How America’s Dog Obsession Makes Our Business Sustainable For The Long Haul

As doggie day care services grow more popular, Camp Bow Wow pet franchise wins

When Boston Globe reporter Jeff Harder found himself consulting his wife about what kind of birthday cake they should get for Biff the dog, it set off a big “uh-oh” and sent him in search of an answer to the question: Do Americans spoil their dogs too much?

The reality is, we are a nation of dog-lovers, and the evidence overwhelmingly suggests this is a new cultural norm and not a passing fad. This underlines a very important point to Camp Bow Wow investors: There’s never been a better time to own a pet franchise. Poll after poll and study after study reflect the changing mores and attitudes we have about how to care for dogs and what’s best for them.

“People love their pets; they’re part of the family,” says Becky Simcoe, who along with her husband, Tim, opened a new Camp in the upscale Balmoral section of Memphis in 2015.

Like all our franchise owners, they’re dog fanatics themselves — the Simcoes and their 13-year-old daughter, Madelyn, each embrace a dog in the photo on their 2015 Christmas card, because German Shepherds Sherlock and Watson and Cavalier King Charles Spaniel Gracie are an important part of the family.

In their first month of business, instead of interviewing the 80 prospective four-legged Campers they were aiming for, the busy new Camp interviewed 200 dogs. “Camp Bow Wow cares about their pets and the health and happiness of their fur babies, and it shows in everything we do. That’s why people trust us,” she says.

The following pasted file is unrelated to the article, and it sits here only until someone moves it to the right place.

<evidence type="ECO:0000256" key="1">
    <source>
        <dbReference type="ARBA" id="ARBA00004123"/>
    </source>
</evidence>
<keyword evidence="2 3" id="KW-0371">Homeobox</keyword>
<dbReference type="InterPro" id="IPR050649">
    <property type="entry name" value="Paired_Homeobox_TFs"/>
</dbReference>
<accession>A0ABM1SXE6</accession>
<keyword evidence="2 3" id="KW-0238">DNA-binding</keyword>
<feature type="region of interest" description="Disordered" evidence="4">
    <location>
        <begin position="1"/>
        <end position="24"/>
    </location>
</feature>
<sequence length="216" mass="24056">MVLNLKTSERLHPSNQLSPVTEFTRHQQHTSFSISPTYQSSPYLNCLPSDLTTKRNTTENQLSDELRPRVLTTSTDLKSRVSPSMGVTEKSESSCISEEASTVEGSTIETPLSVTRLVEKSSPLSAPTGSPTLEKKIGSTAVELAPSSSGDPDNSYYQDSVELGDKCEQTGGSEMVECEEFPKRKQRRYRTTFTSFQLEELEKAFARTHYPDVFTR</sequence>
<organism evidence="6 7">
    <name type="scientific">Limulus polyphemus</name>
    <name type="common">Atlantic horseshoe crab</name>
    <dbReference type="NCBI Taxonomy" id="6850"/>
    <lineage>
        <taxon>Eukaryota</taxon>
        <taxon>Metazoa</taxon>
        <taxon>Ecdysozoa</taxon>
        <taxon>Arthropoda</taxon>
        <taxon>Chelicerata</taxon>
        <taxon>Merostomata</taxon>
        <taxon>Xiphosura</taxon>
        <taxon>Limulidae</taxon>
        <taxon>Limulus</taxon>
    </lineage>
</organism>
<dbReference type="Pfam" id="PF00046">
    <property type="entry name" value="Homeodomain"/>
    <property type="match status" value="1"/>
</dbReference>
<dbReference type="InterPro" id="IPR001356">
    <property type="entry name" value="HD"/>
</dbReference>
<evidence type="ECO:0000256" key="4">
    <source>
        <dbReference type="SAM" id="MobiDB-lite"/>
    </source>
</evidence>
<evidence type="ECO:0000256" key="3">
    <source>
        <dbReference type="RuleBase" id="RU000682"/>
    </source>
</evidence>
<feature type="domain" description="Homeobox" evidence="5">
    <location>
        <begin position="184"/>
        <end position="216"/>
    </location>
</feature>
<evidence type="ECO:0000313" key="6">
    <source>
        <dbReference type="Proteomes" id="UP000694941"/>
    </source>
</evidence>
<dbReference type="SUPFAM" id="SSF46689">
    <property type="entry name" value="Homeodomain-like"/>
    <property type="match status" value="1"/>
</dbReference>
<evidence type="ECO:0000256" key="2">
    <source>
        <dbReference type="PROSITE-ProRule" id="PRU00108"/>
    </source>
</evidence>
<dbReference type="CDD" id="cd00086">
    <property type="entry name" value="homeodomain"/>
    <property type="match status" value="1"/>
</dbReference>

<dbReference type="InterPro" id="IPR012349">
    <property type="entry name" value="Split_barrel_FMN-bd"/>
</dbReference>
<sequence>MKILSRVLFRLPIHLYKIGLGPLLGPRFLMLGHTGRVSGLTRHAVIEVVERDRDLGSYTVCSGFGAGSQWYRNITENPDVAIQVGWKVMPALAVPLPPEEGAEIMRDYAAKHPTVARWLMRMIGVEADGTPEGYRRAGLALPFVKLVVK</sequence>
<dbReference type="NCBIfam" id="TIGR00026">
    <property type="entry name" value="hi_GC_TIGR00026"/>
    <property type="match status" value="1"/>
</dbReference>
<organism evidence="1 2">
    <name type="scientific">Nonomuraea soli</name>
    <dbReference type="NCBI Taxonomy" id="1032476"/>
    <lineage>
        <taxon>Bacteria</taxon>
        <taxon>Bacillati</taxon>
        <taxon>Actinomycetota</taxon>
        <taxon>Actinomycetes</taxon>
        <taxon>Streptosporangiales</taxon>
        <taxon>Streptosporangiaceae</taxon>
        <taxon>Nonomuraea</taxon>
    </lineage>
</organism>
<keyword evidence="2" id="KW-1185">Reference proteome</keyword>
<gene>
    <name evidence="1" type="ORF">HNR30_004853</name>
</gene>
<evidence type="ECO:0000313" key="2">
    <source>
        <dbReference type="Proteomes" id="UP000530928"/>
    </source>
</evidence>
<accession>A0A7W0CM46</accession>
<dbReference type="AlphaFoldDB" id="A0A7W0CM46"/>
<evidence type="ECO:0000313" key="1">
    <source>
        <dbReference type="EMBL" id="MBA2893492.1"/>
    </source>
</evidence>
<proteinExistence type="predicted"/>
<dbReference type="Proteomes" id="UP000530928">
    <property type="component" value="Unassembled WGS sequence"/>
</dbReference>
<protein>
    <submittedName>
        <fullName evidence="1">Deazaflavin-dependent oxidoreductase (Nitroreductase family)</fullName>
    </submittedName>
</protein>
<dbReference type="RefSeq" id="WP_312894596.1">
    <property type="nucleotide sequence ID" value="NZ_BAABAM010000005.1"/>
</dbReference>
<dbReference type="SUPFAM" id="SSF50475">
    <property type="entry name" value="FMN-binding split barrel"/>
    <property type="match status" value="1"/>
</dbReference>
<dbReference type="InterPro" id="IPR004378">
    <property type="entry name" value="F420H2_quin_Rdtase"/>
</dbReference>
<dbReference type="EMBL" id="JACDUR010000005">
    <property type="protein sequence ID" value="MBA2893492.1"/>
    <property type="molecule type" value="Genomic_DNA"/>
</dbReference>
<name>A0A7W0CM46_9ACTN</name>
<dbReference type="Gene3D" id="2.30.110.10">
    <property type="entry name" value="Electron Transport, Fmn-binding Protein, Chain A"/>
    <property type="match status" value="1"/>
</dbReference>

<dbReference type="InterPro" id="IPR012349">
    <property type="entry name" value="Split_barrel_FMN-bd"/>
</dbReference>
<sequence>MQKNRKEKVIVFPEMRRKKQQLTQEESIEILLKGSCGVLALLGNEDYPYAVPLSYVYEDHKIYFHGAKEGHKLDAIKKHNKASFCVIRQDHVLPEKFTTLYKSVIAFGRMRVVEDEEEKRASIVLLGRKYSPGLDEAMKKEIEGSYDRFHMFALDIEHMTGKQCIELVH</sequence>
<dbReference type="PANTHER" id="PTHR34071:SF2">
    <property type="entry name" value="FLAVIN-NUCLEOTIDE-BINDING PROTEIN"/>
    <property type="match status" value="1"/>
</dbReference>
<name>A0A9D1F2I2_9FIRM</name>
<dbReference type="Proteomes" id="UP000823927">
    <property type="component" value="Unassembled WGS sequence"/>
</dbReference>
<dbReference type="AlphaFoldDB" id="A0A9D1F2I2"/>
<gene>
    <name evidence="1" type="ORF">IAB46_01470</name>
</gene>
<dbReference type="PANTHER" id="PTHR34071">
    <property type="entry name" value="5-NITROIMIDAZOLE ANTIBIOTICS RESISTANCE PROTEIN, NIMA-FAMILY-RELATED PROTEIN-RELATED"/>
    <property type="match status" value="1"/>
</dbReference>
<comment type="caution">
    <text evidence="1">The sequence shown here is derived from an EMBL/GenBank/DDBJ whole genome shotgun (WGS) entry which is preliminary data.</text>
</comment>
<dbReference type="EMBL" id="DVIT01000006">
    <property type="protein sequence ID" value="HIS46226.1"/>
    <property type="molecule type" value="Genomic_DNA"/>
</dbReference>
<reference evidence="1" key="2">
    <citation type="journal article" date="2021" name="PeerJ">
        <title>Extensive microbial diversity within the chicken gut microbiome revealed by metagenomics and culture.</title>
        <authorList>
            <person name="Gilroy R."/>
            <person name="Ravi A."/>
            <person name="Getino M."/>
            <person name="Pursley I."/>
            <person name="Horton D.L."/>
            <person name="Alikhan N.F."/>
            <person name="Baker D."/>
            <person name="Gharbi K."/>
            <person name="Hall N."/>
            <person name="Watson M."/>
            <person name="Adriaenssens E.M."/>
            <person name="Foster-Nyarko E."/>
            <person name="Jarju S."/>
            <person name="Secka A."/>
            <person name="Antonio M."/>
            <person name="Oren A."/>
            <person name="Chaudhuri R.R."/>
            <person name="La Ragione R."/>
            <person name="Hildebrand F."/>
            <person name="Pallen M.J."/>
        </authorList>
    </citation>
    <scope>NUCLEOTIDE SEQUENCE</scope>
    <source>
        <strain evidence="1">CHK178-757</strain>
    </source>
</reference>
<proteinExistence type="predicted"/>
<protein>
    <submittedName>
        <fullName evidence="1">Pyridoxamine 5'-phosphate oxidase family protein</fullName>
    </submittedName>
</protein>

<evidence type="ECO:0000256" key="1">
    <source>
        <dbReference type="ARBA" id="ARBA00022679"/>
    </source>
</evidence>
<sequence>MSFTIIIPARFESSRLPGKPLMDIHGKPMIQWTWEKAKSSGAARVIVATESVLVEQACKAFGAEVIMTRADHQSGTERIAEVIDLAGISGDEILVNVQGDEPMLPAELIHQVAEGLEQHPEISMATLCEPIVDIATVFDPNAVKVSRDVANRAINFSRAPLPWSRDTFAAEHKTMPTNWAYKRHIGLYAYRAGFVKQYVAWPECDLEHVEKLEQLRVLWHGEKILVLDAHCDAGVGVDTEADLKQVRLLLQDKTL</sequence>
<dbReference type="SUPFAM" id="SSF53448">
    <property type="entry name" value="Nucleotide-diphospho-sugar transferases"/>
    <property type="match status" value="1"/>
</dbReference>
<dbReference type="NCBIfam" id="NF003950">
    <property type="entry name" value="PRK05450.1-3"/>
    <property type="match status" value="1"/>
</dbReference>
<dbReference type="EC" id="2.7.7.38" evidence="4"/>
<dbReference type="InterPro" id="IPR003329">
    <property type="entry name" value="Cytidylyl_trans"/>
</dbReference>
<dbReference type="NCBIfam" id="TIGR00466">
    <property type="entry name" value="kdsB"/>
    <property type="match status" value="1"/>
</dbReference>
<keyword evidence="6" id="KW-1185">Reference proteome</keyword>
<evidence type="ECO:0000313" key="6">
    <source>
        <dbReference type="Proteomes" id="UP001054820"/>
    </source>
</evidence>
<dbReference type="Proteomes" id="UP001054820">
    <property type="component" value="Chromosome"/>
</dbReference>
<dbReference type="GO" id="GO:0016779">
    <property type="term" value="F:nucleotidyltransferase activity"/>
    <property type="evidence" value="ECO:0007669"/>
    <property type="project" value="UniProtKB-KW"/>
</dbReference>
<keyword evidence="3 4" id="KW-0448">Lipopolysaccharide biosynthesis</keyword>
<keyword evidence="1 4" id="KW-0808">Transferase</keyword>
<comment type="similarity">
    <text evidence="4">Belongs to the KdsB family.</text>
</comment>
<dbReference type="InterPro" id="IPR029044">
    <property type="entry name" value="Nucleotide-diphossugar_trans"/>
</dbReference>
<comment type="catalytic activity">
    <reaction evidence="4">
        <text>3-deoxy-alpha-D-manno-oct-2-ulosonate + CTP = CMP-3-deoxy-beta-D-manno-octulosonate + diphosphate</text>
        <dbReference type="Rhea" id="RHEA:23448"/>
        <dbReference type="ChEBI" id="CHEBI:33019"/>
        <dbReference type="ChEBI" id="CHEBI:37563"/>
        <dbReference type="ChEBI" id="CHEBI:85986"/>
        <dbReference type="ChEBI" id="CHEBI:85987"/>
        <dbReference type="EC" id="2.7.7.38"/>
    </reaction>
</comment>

Making life better for dogs and pet parents

Camp Bow Wow is perfectly positioned to profit from the tightening relationship between people and dogs. We disrupted the outdated kennel business model, which traditionally keeps dogs crated most of the day and allows them very little socializing. Pet parents disliked leaving their dogs cooped up all day. They knew their dogs didn’t like it, which made them feel guilty. Camp Bow Wow is completely different. Camp Bow Wow’s boarders and Day Campers mix it up in our indoor-outdoor play yards that are supervised by highly trained Counselors. By the time dogs head home or move into their comfy cabins, they are tuckered out.

Alice Hoover brings her rescue dog, Shane, an Australian Shepherd mix, to the Simcoes’ Memphis Camp about three times a week. She and her husband adore Shane, but he’s a little too much dog for them to handle.

Invest in Camp Bow Wow pet franchise

Camp Bow Wow is the largest pet services supplier in the country, with over 100 pet franchises across the U.S. and Canada and dozens more in development. We’re looking for savvy, passionate investors who love an innovative business model as much as they love dogs.